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Author Topic: [FLFS] Character, Prop, Set  (Read 3645 times)
Josh Roby
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« on: January 06, 2006, 05:02:14 PM »

In Full Light, Full Steam the Game Master prepares situation "Cogs" which can be Characters, Props, and Sets.  Said Cogs are then built into a Situation and engaged with the PCs.  For those who've read the "People and Furniture" thread -- Characters are people, Props are furniture.

The Question: I'm thinking those are the only three classes of Setting elements that need (or can be) created for play.  Am I forgetting anything?
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dindenver
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« Reply #1 on: January 06, 2006, 06:45:33 PM »

Hi!
  I dunno, subplots? Plot twists? Events? Conflicts?

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Dave M
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Josh Roby
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« Reply #2 on: January 07, 2006, 12:02:48 AM »

Events are juxtapositions of characters, props, and sets.

A conflict is an object of desire (character, prop, or set) and an obstacle to that desire (character, prop set).

Plots and subplots are not designed prior to play; they are the result of play.
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Arpie
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« Reply #3 on: January 09, 2006, 09:06:33 AM »

I suppose you're treating distance as an obstacle or bit of furniture, then?

Sometimes people separate distance into its own category, as distance is also used to establish new scenes (as well as serving as an obstacle to desire.) But, then again, so is time (The Next Day or Six Years Ago are treated as a type of distance as well as progressions of time, for instance.)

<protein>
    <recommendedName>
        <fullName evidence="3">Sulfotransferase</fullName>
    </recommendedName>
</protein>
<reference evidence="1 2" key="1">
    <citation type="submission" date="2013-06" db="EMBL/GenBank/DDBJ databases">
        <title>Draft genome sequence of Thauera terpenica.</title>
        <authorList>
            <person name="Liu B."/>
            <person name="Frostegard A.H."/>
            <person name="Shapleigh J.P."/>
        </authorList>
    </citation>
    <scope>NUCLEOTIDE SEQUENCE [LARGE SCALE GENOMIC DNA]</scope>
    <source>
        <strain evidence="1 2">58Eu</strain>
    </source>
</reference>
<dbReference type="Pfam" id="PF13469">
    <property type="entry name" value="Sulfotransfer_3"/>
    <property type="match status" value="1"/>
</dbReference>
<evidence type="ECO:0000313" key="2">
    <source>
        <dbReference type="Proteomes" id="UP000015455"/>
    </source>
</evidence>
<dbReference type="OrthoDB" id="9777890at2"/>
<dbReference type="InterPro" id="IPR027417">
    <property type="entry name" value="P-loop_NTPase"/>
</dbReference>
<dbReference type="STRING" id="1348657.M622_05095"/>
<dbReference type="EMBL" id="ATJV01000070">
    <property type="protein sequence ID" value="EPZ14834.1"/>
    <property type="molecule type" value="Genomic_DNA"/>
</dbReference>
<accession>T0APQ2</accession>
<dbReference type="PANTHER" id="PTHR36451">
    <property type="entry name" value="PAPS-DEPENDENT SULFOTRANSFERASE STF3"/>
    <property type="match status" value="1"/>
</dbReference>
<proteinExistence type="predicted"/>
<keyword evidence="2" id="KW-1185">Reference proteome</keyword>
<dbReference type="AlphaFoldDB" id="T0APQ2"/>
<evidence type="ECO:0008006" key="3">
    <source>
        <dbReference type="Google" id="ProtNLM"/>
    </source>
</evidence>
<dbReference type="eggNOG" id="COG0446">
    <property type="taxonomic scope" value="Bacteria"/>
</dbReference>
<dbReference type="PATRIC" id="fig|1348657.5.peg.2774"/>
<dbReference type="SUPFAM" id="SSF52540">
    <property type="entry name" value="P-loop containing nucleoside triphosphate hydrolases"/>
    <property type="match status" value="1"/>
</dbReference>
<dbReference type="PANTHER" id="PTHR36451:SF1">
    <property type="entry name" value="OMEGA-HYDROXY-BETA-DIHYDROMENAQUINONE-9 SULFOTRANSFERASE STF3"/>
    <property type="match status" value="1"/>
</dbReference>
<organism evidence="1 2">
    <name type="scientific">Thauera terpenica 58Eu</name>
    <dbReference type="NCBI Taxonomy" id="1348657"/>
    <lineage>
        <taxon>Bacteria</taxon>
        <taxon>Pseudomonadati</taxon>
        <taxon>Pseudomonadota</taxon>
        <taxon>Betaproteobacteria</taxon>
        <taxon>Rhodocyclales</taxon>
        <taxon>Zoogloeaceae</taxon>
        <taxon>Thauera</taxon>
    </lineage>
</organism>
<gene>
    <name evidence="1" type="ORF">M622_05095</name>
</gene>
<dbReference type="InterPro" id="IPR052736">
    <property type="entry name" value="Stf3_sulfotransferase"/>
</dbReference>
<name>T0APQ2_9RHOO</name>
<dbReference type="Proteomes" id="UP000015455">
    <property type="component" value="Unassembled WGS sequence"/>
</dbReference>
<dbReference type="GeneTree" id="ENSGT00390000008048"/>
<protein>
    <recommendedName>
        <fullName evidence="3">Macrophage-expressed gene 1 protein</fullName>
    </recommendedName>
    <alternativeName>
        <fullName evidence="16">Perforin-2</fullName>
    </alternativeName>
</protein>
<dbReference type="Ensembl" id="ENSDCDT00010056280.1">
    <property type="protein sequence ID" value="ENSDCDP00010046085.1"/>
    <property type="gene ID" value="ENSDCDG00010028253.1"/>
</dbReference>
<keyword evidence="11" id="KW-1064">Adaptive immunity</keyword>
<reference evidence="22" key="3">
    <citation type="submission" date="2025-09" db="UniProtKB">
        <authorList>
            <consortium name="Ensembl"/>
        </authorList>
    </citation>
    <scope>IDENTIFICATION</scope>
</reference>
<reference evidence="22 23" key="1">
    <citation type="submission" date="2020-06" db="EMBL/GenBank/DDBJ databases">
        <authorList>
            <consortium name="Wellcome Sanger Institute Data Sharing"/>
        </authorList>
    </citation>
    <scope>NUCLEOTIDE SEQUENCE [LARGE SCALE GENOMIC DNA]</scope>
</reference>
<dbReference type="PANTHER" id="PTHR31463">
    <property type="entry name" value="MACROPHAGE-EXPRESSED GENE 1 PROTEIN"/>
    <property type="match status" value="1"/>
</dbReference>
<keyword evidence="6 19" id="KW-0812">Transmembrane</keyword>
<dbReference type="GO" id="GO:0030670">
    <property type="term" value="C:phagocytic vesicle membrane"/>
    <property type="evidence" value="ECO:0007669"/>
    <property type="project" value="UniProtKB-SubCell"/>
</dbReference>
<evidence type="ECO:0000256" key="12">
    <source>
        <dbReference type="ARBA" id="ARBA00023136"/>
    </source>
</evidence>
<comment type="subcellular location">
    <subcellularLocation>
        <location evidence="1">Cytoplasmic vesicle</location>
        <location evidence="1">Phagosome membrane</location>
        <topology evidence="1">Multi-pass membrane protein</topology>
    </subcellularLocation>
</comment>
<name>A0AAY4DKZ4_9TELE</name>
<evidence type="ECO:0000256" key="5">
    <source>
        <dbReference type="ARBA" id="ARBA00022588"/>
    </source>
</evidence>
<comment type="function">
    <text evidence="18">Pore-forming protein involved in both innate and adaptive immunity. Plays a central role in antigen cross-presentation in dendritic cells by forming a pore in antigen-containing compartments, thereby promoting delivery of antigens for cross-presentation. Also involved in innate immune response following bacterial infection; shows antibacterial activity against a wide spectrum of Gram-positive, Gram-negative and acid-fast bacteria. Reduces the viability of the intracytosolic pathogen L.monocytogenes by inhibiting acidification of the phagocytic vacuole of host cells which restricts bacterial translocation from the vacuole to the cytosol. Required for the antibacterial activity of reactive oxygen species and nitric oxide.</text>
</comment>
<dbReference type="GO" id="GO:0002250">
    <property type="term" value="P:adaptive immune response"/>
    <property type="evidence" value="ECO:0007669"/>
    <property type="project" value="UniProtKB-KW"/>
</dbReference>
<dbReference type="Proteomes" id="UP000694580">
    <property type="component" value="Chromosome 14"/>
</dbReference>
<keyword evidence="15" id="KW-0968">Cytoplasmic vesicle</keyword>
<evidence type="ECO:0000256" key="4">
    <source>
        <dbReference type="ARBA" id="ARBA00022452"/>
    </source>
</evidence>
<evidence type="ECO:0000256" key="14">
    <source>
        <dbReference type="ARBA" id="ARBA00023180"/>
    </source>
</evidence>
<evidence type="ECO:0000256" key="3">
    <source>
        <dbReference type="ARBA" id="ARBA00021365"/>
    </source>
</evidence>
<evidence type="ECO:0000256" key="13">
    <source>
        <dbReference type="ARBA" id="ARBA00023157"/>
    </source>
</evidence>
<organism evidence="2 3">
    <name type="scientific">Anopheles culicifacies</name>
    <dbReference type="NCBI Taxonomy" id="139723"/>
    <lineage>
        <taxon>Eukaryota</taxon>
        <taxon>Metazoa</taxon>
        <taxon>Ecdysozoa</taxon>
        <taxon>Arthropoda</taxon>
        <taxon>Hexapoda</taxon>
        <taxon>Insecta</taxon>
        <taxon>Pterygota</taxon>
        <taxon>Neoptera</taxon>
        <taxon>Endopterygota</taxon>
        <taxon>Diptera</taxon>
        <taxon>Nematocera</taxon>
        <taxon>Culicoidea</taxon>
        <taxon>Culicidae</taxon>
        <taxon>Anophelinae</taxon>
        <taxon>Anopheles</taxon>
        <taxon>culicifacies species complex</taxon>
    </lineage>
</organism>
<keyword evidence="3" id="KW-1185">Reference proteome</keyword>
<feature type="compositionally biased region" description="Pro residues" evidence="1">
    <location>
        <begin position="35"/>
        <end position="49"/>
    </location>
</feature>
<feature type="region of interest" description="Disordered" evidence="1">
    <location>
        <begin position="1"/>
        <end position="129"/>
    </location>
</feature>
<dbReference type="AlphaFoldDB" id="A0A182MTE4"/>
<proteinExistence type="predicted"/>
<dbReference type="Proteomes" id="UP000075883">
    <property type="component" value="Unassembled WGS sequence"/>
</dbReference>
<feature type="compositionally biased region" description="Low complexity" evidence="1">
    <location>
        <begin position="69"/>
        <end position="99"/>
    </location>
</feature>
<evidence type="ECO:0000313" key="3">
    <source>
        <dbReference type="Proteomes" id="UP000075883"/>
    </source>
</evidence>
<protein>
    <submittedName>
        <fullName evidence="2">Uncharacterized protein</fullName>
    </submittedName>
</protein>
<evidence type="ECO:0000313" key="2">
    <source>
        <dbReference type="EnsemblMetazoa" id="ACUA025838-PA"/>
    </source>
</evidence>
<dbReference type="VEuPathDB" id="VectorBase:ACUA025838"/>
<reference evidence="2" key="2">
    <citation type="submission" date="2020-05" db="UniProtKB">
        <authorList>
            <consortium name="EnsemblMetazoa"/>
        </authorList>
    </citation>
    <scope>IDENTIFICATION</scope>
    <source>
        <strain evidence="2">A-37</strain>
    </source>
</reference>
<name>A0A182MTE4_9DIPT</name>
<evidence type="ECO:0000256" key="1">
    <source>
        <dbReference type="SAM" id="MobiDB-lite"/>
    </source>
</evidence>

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Troy_Costisick
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« Reply #4 on: January 09, 2006, 09:32:23 AM »

Heya,

How about a Wrench?  Something that complicates the Situation.  Wrenches could be Color that makes the other three components more compelling.  For instance an Enemy Combatant (character) could have the Wrench- Arch Nemisis.  Thus the character becomes more interesting.  It's just something more to help the GM construct the Setting for the players.

Peace,

-Troy
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Josh Roby
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« Reply #5 on: January 09, 2006, 09:48:16 AM »

Well, distance is not something that appears in a very signficant way in Full Light, Full Steam, but that's mostly a stylistic choice on my part.  The distance between any two things is relatively irrelevant except as color -- I'd expect lots of games will run roughshod over where the planets really "should be" in their orbits and the like.  However, in a scenario where distance is important, I think I'd frame it as an element of Sets -- either as a characteristic of Sets (the Vale of Sorrow is ten miles long) or as a set of relationships between Sets (the Temple of Artemis is ten miles from the Mouth of the Vale).

You confused me for a moment there, Troy -- I immediately said to myself, "Well a wrench is a prop, you hold it in your hand, duh."  But you're talking more like a monkeywrench, in regards to the story.  By your Enemy Combatant having "Arch Nemesis" I take it you mean that the character is my arch nemesis, rather than the character has an arch-nemesis, yes?  That sort of thing is really big in my design, but it's more a characteristic of a character, rather than something independent of and outside the character.  In FLFS, some Cogs including characters are made foils to the player characters during the situation design phase, and arch nemesis and rivals certainly fit the bill.